Tolo Lake – Columbian mammoths!

While I was to be based in White Bird for two days all of my road trips were north of there. With my early start I arrived in the area by mid-day Sunday so I had some time to start exploring.

Grangeville is a larger town, located 17 miles north of White Bird on (new) Highway 95. My first surprise when I drove up to Grangeville after I arrived in the area was a sign pointing west to Tolo Lake, about 5 miles away. It was at that lake where remains of Columbian mammoths were found when the lake was being worked on by volunteers for “fishing and wildlife improvements” in 1994. Experts were brought in and the lake was drained. Many skeletal remains were found and it is one of the largest Columbian mammoth “graveyards” to be discovered in the United States.

Male Columbian mammoths were about 14 feet tall and 17 feet long and were believed to have weighed about 10 tons. My first encounter with mammoth research was when I visited “The Mammoth Site” in South Dakota back in 2017.

Tolo Lake was later refilled with water and is now a “protected site” pending the receipt of more funds to continue the research. I drove out to the lake but there is nothing there to see except a few signs discussing the findings. There is a building behind the Grangeville Chamber of Commerce Visitor Center downtown which houses a full-size replica of a Columbian mammoth skeleton:

(Photo credit:

I took some photos of my own but the display is surrounded by glass and it reflected the outdoor scenery behind me. Signage at the display suggested returning at night to get better photos when the display is lit up from inside the building but I try not to go out at night when I am traveling in areas with which I am not familiar.

The Road North to White Bird

Sunday morning, after a warm night and a cold shower in Horseshoe Bend, I headed north for my next stop in tiny White Bird, Idaho. The key word there is “tiny”. When I Googled the name to get some information about it I learned that in 2019 the population was only 53 – half what it was in the year 2000. Also, the town only covers 42 acres! Nevertheless, I found a great Airbnb there and got a great rate because it was a new listing and there was a discount for the first few guests that made reservations.

I left Horseshoe Bend and proceeded north on Route 55. I had driven part of this route back in 2017 when I traveled from Boise up to McCall, ID. Today I would continue on past McCall where I picked up Route 95 towards White Bird, about 150 miles from Horseshoe Bend. For the first part of the trip I would be driving parallel to the Payette River. In the early hours of Sunday morning there was a mist rising above the water:

The drive to McCall is very nice, with some great views of the river, but I posted photos back in 2017 and won’t repeat them. There was one section of the road which was under construction (to blast away part of a mountain cliff adjacent to the roadway) and I didn’t feel very comfortable while driving it so I made a note to change my route in order to avoid it on my way south in a few days.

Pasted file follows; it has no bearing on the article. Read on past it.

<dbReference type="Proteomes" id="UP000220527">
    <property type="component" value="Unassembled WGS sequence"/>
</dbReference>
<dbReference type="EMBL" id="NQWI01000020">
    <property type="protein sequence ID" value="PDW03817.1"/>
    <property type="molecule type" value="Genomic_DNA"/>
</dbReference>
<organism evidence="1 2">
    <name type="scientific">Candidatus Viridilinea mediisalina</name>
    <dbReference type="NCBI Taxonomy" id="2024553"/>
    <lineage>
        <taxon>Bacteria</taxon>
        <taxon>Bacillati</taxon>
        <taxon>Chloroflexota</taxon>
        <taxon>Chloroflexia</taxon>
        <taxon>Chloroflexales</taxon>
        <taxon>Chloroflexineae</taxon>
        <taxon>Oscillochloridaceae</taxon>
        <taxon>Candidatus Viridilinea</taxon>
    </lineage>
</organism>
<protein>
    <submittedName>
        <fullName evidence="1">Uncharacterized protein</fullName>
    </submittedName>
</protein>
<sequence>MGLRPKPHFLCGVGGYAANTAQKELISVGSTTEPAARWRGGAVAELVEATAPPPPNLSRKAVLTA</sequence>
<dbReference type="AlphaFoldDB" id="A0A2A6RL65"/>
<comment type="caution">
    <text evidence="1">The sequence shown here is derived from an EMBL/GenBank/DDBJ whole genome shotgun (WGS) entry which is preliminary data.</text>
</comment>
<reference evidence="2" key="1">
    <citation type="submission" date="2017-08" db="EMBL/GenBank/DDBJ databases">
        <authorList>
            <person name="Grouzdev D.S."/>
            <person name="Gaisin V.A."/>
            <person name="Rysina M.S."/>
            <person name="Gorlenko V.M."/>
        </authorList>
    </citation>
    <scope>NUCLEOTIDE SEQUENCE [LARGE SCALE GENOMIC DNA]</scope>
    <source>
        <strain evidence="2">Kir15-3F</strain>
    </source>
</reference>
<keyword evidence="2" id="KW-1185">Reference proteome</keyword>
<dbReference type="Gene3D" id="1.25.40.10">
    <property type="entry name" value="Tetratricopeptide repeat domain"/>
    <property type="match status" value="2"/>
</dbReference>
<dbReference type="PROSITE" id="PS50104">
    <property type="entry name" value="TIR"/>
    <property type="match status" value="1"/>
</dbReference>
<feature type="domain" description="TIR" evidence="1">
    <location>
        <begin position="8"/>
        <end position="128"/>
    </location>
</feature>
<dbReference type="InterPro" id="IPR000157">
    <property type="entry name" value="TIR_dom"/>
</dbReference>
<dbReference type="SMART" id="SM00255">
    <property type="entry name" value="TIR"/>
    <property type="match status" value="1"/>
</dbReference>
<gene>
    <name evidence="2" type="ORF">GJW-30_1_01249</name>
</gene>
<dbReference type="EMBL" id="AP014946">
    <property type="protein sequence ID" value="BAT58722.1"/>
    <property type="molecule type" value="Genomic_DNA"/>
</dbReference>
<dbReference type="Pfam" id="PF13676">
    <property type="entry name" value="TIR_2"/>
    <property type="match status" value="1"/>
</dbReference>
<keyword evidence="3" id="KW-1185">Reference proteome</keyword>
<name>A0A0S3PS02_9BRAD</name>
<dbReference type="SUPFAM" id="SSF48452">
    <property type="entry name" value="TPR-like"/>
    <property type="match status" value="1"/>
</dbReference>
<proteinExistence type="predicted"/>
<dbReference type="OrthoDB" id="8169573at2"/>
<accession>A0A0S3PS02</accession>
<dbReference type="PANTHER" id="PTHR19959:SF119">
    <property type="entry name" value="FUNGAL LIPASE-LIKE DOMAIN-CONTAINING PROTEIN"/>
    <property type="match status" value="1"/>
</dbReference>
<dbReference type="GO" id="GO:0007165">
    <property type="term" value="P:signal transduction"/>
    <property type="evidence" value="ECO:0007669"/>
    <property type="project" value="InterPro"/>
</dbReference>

I did make it safely to McCall, then took Highway 95 further north to Riggins. There I crossed the “Time Zone Bridge” and was now in the Pacific Time zone.

I had been to Coeur d’Alene in northern Idaho back in 2017 but forgot that the northern half of Idaho is in the Pacific Time zone while the southern half is in the Mountain Time zone. Seems kind of screwy to split a state horizontally rather than vertically but then I don’t make the rules…. I had been through Riggins back in 2017 but on that trip I had arrived from the west, via Oregon, when I stopped at Hell’s Canyon, and the Snake River, which separates Oregon and Idaho. The Snake River is only about 8 miles west of this bridge.

From this point northward I would be driving on Route 95 alongside the Salmon River until I got to White Bird. There were some beautiful places to stop and enjoy the view along the way:

At one place where I parked to take some photos I spotted the entrance to an old mine just off the road:

There’s contact information on the sign if you want to lease it or enter into a joint venture with the owner….

I finally reached the turnoff for White Bird. The town itself is located below the level of the highway, at an elevation of 1,581 feet, in White Bird Canyon.

The turnoff for White Bird is left of the new highway bridge in the photo above (photo is looking south). That bridge takes Route 95 onto the new road which was completed in 1975. More on that in a minute. Here are some photos of town taken from a scenic turnout on the new highway.

Old Route 95 used to go right through town and then proceeded up the mountain. The old highway was completed in 1915 and gained almost 2,900 feet in elevation, to it’s highest point of 4,429 feet, in just 14 miles. It achieved that through a series of long switchbacks. If all the turns were combined into circles there would be 37 of them! It was a narrow, dangerous road and it is hard to imagine cars, much less large trucks, trying to navigate it in both directions. I would drive up Old Highway 95 before I left town and will post some photos in a few days.

The new Highway 95 is much wider, including long passing lanes, and is steeper but with fewer turns. It only attains a height of 4,245 feet before descending on the north side of the mountain.

White Bird would be my base for the next two nights and I would be making several scenic drives north of town in the next two days and learn about some new and interesting things.